The dangers of investing in regional markets

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While many investors swear by the low entry costs and positive cash flow opportunities of regional towns, some experts warn that these areas are not all that they’re cracked up to be. 

While it’s true that regional towns generally have properties available at a lower entry price and provide a higher yield than city areas, there’s a good reason for this.

“It’s predominantly due to slower overall capital growth,” says Judith Taylor, buyer’s agent and principal of Select Property Finder in Newcastle.

“Because these areas don’t have the land scarcity of the larger towns and capital cities, the market can sit relatively flat for many years before there is an increase in growth.”

For those investors who have a long-term investment strategy and can afford to wait 10-plus years to see significant price growth, this may not be an issue.

But for any property owner seeking a quicker profit turnaround on their investment, Taylor warns that regional markets may not be the right fit.

“Care must be taken when considering buying property in a one industry town,” she adds. 

“Although the yields may be positive and seem attractive, if an unexpected external factor occurs that directly affects a sole industry or mining specific town, employees could lose their jobs and in the worst-case scenario, your valuable investment could become part of a ghost town.”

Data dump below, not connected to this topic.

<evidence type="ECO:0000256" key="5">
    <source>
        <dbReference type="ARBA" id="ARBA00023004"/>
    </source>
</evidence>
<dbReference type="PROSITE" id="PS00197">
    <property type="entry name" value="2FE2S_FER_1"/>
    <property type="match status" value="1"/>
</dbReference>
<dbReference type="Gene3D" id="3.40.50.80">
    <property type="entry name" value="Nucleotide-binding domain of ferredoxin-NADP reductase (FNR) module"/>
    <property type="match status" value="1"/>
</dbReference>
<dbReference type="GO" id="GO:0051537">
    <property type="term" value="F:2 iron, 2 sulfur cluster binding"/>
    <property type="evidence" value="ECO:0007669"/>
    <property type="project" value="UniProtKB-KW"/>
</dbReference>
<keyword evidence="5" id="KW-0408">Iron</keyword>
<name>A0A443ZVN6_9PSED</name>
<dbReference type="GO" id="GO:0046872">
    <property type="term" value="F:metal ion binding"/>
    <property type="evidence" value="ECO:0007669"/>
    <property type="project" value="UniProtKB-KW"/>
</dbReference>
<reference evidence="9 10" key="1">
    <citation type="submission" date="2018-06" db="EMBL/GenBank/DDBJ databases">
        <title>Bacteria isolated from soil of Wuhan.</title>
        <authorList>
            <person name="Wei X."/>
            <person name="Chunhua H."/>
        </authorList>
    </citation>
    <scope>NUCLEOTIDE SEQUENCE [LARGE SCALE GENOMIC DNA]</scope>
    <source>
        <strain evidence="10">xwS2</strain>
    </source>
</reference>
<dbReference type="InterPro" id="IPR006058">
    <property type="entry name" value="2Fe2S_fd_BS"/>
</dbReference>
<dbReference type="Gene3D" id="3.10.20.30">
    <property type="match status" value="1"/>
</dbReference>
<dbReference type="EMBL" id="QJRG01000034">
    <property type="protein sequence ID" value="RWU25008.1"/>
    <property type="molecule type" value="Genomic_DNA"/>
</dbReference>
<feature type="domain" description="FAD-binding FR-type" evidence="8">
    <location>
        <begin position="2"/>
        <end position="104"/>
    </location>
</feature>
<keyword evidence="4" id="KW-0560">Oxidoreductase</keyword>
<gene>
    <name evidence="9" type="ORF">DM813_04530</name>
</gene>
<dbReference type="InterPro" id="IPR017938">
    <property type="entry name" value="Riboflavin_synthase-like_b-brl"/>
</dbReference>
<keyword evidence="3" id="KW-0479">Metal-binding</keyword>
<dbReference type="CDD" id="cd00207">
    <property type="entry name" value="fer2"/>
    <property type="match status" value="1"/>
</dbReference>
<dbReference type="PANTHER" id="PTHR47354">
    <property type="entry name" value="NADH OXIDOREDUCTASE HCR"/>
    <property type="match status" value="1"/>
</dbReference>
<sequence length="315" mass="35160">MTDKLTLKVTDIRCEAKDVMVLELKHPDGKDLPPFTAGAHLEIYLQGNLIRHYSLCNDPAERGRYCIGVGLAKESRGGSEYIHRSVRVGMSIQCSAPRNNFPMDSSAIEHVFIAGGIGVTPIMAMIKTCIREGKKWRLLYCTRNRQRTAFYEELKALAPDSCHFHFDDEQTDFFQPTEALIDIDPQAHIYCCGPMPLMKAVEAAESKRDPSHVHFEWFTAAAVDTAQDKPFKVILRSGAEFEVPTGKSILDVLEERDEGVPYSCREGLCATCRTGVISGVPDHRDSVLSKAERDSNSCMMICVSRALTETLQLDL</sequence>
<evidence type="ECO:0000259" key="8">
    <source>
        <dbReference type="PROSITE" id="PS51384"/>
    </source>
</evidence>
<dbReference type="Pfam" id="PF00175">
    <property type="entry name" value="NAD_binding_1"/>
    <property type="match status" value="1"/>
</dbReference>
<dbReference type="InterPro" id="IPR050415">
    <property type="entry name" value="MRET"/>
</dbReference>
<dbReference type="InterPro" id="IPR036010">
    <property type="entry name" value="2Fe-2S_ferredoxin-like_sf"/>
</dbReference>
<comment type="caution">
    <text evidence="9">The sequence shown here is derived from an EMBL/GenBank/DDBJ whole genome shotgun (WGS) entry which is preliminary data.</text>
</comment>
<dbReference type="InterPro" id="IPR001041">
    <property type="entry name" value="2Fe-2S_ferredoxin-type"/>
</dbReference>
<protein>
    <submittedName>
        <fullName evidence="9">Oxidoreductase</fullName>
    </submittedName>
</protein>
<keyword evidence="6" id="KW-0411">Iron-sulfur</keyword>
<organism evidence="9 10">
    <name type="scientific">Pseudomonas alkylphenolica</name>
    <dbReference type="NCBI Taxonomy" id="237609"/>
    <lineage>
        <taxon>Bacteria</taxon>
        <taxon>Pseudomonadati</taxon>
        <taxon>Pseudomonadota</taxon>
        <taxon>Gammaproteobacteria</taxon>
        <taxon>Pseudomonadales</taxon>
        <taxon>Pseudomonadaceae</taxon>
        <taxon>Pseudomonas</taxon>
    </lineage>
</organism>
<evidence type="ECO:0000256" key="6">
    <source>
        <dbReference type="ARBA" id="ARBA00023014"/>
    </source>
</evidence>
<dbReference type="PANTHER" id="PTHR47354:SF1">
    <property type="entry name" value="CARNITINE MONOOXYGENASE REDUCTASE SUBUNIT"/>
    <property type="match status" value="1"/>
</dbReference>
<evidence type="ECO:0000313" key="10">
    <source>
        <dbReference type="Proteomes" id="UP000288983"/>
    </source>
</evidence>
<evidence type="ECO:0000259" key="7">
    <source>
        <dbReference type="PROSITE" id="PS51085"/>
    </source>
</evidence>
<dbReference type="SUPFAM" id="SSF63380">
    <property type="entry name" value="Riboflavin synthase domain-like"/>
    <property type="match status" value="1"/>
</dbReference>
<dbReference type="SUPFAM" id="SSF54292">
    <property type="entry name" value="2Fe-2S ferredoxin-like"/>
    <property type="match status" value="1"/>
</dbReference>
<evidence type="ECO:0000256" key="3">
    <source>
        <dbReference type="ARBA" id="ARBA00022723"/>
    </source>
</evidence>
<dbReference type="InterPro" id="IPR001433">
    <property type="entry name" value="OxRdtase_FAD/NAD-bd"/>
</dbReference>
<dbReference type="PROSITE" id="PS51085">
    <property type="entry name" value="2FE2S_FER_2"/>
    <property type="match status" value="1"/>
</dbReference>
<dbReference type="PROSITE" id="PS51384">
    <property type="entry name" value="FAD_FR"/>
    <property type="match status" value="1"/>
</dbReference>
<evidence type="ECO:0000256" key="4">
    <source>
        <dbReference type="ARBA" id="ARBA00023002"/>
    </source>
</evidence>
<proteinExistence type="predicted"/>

Taylor says investors who are looking at property outside of their own hometown should double their efforts when it comes to research, to ensure they’re not misled.

“I recently did some research on a property at the low end of the market in a country town,” she said. 

“The yield was around 18%, which on the surface appeared extremely attractive. As it turns out there are no property managers in the area, meaning that landlords need to self manage. 

A self-managed property can be a riskier proposition ­– certain insurers won’t insure landlords who don’t use a professional property manager, for instance – so this type of investment can wind up being more difficult to manage.

“This is not necessarily an attractive option, especially if the town is located several hours away from where you live,” Taylor adds.

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